Hall of Fame passes on Hawaii great Tatsuno
Former University of Hawaii pitcher Derek Tatsuno fell short of induction into the new College Baseball Hall of Fame yesterday.
"Was I supposed to get in?" the 1979 All-American asked yesterday. "It's the Hall of Fame, there were many more deserving names on the list than mine."
Tatsuno played for UH from 1977 to 1979, winning 40 games and losing only six while sporting a 2.04 earned-run average with 541 strikeouts in 402 1/3 innings. He was the NCAA's first 20-game winner in 1979, when he struck out a record 234 batters.
He was named one of three NCAA Division I Players of the Century in 1998 by Collegiate Baseball newspaper along with Oklahoma State's Pete Incaviglia and Phil Stephenson of Wichita State.
All three missed out on induction yesterday, but will be eligible for future ballots.
"That's a travesty," Tatsuno's former teammate and current major league scout Eric Tokunaga said. "Not only was he one of the best college pitchers ever, he could have been an All-American outfielder."
Dave Winfield (Minnesota), Will Clark (Mississippi State), Bob Horner (Arizona State), Brooks Kieschnick (Texas) and Robin Ventura (Oklahoma State) made the cut.
The late Rod Dedeaux, who helped Southern California win 11 College World Series titles -- including an unprecedented five straight from 1970 to 1974 -- headlined the list of coaches included in the hall's first class.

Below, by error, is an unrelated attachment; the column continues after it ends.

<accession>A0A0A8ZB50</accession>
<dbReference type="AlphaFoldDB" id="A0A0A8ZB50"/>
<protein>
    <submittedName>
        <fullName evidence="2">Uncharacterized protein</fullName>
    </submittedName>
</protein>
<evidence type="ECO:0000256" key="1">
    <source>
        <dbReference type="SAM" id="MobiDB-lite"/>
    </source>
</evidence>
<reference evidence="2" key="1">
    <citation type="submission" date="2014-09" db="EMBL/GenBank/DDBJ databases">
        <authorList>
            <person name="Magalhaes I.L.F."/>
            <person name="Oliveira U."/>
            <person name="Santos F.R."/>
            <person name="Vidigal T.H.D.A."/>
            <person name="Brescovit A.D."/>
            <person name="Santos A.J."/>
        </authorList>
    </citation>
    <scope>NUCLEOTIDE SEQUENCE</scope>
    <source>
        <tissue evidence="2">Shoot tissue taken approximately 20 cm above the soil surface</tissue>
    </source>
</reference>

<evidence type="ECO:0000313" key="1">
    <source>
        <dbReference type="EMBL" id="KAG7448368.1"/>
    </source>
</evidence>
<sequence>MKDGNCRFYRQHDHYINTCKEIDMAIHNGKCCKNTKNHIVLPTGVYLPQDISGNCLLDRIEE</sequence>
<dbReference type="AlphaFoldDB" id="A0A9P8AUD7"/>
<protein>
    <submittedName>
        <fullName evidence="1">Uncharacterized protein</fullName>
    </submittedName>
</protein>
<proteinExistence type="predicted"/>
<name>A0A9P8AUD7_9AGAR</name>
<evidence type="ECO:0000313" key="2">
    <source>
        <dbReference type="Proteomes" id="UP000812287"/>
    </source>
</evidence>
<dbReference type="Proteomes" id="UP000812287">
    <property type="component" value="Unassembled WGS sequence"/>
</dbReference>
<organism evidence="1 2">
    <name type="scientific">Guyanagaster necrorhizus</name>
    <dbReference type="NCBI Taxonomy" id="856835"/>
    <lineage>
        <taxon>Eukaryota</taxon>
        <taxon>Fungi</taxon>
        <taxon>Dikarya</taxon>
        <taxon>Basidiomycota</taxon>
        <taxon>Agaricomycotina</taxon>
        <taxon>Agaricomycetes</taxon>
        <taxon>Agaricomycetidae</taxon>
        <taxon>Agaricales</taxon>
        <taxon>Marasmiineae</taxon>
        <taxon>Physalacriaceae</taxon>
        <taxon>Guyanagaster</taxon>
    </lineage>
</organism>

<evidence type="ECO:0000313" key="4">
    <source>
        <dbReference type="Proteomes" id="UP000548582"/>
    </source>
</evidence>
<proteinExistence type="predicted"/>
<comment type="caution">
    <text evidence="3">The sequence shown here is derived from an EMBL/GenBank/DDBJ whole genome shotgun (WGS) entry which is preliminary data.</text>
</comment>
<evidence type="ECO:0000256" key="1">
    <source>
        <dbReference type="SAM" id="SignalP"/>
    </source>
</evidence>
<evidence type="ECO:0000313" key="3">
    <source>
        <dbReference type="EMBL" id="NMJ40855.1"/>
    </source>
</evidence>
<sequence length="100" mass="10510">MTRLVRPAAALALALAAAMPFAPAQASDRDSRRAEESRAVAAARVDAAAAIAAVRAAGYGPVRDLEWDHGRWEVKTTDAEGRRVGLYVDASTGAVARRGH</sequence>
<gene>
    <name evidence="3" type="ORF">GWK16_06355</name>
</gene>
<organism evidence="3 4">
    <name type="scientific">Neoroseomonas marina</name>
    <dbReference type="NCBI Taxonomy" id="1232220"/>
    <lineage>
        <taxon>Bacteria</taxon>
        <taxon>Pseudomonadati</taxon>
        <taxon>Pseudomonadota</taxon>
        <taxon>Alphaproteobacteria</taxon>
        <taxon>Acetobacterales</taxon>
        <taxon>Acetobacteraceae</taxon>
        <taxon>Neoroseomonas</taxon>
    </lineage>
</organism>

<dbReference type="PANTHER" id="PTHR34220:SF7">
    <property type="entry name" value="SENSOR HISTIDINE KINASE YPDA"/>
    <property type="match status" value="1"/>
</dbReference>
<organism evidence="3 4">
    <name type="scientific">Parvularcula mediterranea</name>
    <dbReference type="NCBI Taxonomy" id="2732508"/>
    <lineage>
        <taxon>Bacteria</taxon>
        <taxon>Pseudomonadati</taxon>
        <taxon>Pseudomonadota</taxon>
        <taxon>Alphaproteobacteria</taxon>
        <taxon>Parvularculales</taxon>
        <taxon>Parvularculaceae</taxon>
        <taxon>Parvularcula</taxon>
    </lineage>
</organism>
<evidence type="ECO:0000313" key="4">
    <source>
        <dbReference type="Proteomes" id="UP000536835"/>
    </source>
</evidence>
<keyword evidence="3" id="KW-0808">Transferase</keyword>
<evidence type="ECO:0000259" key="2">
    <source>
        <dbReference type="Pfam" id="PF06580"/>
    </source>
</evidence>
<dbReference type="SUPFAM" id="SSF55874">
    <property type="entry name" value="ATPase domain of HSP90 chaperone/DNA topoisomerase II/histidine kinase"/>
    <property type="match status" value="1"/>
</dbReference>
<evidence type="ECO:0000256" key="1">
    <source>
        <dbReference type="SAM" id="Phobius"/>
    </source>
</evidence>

Also elected were LSU's Skip Bertman, Miami's Ron Fraser, Texas' Cliff Gustafson and Arizona State's Bobby Winkles.
"In talking to the guys elected, several of them were emotional about it," said John Askins, chairman and CEO of the College Baseball Foundation, which established the hall. "Many of them said this would probably be the highest honor they would achieve in their careers."
The honorees were the top 10 vote-getters from a list of 34 nominees, selected by an 80-member committee consisting of current and retired head coaches, former players, NCAA commissioners, sports information directors and media. Voting was based solely on players' and coaches' college achievements.
"This is really very special because it's the first class," Askins said. "I think this is very important for the sport of college baseball, and important for their respective universities."
The inaugural class will be honored during a two-day celebration in Lubbock, Texas -- the site of the new hall. The hall of fame museum will be part of a new baseball stadium complex, which will be built on the campus of Texas Tech and is scheduled to open before the 2008 season.